15 February, 2010


I was multitasking at the USO today. Local Marines had gotten a few days of leave from infantry training and taken full advantage, making the airport a busy place as they returned to their duty stations.

My secondary task was to find a picture of Marines in Marjah that could inspire the homefront to think of and remember the fighting there. And so, sitting at the reception desk, I sifted through pictures like this:

A Marine with Weapons Platoon, Charlie Company, 1st Battalion, 3rd Marine Regiment, affixes a mortar round to his pack before a helicopter-borne assault to seize the "Five Points" intersection east of the insurgent stronghold of Marjeh... Some Marines carried more than their body weight during the assault. Photo by Sgt. Brian Tuthill.

And this:

Lance Cpls. Keith B. Lawson and Spence G. Press, scout snipers attached to Charlie Company, 1st Battalion, 3rd Marine Regiment, work together to identify targets as Taliban fighters approach from Marjeh toward their position... Lawson, 25, is from Reedly, Calif., and Press, 20, is from Newbury Park, Calif. Photo by Sgt. Brian Tuthill.

And some like this...

Cpl. Alton S. Floyd, a wrecker operator for Alpha Company, 2nd Combat Engineer Battalion, rests after working to build multiple makeshift bridges in Marjah, Helmand province, Afghanistan, Feb. 11. During the construction of their last bridge, Alpha Company encountered an improvised explosive device, no Marines were injured. Floyd, 25, is from Atlanta, Ga. Photo by Lance Cpl. Walter Marino.

And in between the discovery of each picture, I was fulfilling my primary task...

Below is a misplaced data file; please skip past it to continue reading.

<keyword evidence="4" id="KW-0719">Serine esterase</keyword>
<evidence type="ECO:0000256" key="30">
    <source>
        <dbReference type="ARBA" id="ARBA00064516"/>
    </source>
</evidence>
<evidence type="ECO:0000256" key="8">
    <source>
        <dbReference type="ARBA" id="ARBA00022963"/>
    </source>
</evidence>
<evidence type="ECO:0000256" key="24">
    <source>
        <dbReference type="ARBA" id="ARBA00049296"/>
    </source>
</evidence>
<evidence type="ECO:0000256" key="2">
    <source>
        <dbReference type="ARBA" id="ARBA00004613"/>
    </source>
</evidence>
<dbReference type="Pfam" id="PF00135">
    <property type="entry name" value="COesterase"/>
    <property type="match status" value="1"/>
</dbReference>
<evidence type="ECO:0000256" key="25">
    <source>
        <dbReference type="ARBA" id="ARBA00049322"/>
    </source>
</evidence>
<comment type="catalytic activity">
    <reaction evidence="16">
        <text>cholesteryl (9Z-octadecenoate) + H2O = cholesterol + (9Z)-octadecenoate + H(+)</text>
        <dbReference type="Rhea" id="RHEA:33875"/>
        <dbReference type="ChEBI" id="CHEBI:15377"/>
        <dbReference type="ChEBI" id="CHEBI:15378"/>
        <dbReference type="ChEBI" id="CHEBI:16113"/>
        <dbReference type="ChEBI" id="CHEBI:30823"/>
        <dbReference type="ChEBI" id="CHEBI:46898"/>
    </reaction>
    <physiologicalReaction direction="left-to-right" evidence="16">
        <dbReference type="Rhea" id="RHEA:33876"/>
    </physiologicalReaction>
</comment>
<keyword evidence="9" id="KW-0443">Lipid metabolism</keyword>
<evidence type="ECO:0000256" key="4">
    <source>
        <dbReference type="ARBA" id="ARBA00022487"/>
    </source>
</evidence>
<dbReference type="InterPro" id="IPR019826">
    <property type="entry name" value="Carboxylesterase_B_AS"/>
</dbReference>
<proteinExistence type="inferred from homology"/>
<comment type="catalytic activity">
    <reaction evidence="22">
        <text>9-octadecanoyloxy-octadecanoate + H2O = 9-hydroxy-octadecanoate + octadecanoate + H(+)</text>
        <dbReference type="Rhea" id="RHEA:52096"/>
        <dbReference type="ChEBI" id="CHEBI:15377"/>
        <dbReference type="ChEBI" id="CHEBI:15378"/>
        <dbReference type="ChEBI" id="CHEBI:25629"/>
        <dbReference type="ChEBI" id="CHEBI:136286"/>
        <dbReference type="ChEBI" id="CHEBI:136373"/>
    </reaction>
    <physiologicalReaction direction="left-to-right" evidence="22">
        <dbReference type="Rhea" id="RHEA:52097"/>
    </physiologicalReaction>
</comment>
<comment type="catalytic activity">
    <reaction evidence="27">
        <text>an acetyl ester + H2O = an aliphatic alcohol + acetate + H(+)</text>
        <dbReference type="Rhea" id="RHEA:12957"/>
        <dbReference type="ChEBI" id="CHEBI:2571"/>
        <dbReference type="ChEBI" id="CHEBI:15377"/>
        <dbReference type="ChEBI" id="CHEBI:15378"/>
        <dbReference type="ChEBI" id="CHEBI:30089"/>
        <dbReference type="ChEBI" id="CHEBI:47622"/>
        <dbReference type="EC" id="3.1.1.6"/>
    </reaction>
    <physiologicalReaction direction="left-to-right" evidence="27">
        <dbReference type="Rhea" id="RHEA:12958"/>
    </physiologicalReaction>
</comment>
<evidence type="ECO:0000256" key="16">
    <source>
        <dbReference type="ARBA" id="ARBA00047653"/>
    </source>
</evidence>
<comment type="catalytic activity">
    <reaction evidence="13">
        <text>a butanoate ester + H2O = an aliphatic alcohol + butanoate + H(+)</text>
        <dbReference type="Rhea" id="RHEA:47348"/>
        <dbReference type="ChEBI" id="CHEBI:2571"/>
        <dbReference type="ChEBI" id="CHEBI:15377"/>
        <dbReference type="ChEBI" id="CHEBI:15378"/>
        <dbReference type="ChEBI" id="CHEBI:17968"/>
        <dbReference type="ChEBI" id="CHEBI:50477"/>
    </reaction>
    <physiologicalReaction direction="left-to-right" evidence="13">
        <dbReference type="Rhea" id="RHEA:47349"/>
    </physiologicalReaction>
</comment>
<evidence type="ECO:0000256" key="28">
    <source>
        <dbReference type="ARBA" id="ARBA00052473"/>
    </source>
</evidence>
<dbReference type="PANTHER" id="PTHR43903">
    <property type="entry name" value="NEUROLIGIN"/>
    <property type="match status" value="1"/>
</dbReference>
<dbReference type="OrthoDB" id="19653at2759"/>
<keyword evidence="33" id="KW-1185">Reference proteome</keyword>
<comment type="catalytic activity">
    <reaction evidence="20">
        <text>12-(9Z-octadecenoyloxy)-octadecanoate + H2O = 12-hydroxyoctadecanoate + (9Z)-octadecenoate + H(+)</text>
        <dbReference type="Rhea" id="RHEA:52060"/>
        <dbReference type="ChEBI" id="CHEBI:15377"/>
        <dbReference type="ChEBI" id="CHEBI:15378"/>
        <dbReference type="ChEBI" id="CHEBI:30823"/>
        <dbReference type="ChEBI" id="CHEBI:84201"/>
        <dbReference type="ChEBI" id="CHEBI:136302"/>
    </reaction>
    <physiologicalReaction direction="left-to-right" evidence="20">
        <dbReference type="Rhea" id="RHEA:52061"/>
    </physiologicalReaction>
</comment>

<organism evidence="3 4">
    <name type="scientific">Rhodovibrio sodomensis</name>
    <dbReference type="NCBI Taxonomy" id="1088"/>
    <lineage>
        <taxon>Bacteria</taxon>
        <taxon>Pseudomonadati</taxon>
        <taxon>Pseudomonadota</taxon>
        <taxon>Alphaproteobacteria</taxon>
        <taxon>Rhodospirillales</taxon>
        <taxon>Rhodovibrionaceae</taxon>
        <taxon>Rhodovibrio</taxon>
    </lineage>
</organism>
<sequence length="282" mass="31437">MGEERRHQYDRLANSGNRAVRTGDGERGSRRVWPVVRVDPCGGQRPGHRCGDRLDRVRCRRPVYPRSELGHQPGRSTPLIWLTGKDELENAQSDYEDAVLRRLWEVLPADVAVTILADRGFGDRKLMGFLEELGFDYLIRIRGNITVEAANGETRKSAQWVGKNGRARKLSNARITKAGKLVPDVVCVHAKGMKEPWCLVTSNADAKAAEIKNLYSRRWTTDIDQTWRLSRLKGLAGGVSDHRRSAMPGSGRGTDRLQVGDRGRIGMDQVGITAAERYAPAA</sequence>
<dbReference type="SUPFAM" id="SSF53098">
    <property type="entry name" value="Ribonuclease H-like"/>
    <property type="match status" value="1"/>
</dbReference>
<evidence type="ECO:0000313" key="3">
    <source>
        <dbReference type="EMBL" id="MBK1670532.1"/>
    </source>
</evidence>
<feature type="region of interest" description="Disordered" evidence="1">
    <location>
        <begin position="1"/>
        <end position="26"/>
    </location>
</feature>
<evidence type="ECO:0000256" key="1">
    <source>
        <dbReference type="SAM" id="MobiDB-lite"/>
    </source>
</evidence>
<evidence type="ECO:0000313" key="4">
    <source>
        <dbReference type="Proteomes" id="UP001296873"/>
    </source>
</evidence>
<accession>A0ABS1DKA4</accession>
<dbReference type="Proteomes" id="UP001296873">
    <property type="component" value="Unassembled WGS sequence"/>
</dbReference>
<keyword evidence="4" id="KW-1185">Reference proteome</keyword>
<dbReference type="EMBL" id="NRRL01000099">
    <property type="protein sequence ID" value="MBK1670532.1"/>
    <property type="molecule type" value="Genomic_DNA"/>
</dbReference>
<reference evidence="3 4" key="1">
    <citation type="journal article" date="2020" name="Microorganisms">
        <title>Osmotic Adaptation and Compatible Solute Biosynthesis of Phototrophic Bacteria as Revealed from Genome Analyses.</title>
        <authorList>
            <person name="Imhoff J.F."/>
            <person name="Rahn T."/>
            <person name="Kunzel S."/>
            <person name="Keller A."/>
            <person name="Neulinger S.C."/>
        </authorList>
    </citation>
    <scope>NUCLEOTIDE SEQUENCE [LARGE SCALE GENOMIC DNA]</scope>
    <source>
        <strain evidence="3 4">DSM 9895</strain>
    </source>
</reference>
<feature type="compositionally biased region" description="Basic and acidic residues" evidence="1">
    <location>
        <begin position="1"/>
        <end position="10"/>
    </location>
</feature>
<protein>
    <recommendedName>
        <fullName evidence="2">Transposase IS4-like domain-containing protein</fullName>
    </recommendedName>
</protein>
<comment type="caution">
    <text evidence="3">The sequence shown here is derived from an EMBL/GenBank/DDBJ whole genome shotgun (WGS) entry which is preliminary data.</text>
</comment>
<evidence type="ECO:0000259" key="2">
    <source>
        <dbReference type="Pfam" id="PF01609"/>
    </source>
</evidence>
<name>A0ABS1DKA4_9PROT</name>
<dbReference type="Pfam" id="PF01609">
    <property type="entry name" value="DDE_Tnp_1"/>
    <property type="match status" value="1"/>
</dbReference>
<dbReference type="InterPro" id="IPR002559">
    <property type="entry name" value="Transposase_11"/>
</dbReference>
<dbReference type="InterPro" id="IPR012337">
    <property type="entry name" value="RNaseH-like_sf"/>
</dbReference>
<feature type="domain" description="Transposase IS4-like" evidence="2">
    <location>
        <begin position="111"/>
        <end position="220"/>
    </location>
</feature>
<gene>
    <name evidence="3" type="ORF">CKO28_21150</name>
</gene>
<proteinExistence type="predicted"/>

Every time time I looked up from my search, I'd see a young man standing in front of me: broad-shouldered and hard from weeks of rigorous School of Infantry training, strong and tall and buoyantly confident in the way only young Marines untouched by the implications of their service can be. I laughed and joked with them as they signed in, softening the formality of asking for ID by teasingly telling them I had to check because they didn't look a bit like Marines. Most of them smiled and laughed right back.

They were stuffed with food from Mom's, or from their buddy's aunt who lived a short plane ride away and had taken in a couple Marines for the weekend (and had probably been surprised to find out how much Marines formerly living on MREs could eat). Not an inch of fat on them, but they were "fat and happy" nonetheless.

They were the younger brothers of the Marjah Marines.

And I moved back and forth between here and there...

USO: A friendly greeting... smiles... sandwiches from the Rotary Club

Marjah: Waiting... wondering... fear

USO: Comforts of the modern life... peace... safety

Marjah: 7th century... bullets... explosions

USO: a rest stop between practicing

Marjah: the real thing.

Re-immersed in the pictures, I would once again look up to greet another young warrior halfway through his training, and feel that clank of worlds bumping up against other.